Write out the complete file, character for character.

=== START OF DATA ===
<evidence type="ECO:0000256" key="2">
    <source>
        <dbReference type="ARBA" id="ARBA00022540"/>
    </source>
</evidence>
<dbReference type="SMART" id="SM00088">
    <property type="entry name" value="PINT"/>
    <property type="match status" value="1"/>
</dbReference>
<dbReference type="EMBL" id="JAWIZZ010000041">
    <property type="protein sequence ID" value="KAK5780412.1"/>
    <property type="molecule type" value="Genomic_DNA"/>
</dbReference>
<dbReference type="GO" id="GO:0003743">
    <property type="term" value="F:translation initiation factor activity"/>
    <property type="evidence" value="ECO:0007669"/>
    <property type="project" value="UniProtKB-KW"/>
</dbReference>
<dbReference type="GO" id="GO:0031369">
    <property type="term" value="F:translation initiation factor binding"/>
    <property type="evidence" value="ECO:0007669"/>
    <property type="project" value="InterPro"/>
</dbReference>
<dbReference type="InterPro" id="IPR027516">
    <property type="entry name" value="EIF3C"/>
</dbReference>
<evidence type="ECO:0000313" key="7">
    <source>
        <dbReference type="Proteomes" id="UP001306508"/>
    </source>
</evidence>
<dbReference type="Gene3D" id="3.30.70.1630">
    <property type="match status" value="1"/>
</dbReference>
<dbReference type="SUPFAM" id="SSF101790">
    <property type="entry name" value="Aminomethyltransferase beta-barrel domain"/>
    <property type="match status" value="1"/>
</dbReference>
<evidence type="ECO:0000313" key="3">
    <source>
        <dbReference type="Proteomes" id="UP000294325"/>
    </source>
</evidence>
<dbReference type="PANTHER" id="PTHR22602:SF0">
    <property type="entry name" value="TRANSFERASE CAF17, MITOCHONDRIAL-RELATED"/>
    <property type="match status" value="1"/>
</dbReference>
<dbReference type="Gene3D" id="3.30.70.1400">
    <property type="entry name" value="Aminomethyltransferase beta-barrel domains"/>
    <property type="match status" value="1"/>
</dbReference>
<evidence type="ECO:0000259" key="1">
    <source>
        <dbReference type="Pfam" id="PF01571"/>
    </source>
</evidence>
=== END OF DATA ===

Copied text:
<evidence type="ECO:0000256" key="2">
    <source>
        <dbReference type="ARBA" id="ARBA00022540"/>
    </source>
</evidence>
<dbReference type="SMART" id="SM00088">
    <property type="entry name" value="PINT"/>
    <property type="match status" value="1"/>
</dbReference>
<dbReference type="EMBL" id="JAWIZZ010000041">
    <property type="protein sequence ID" value="KAK5780412.1"/>
    <property type="molecule type" value="Genomic_DNA"/>
</dbReference>
<dbReference type="GO" id="GO:0003743">
    <property type="term" value="F:translation initiation factor activity"/>
    <property type="evidence" value="ECO:0007669"/>
    <property type="project" value="UniProtKB-KW"/>
</dbReference>
<dbReference type="GO" id="GO:0031369">
    <property type="term" value="F:translation initiation factor binding"/>
    <property type="evidence" value="ECO:0007669"/>
    <property type="project" value="InterPro"/>
</dbReference>
<dbReference type="InterPro" id="IPR027516">
    <property type="entry name" value="EIF3C"/>
</dbReference>
<evidence type="ECO:0000313" key="7">
    <source>
        <dbReference type="Proteomes" id="UP001306508"/>
    </source>
</evidence>
<dbReference type="Gene3D" id="3.30.70.1630">
    <property type="match status" value="1"/>
</dbReference>
<dbReference type="SUPFAM" id="SSF101790">
    <property type="entry name" value="Aminomethyltransferase beta-barrel domain"/>
    <property type="match status" value="1"/>
</dbReference>
<evidence type="ECO:0000313" key="3">
    <source>
        <dbReference type="Proteomes" id="UP000294325"/>
    </source>
</evidence>
<dbReference type="PANTHER" id="PTHR22602:SF0">
    <property type="entry name" value="TRANSFERASE CAF17, MITOCHONDRIAL-RELATED"/>
    <property type="match status" value="1"/>
</dbReference>
<dbReference type="Gene3D" id="3.30.70.1400">
    <property type="entry name" value="Aminomethyltransferase beta-barrel domains"/>
    <property type="match status" value="1"/>
</dbReference>
<evidence type="ECO:0000259" key="1">
    <source>
        <dbReference type="Pfam" id="PF01571"/>
    </source>
</evidence>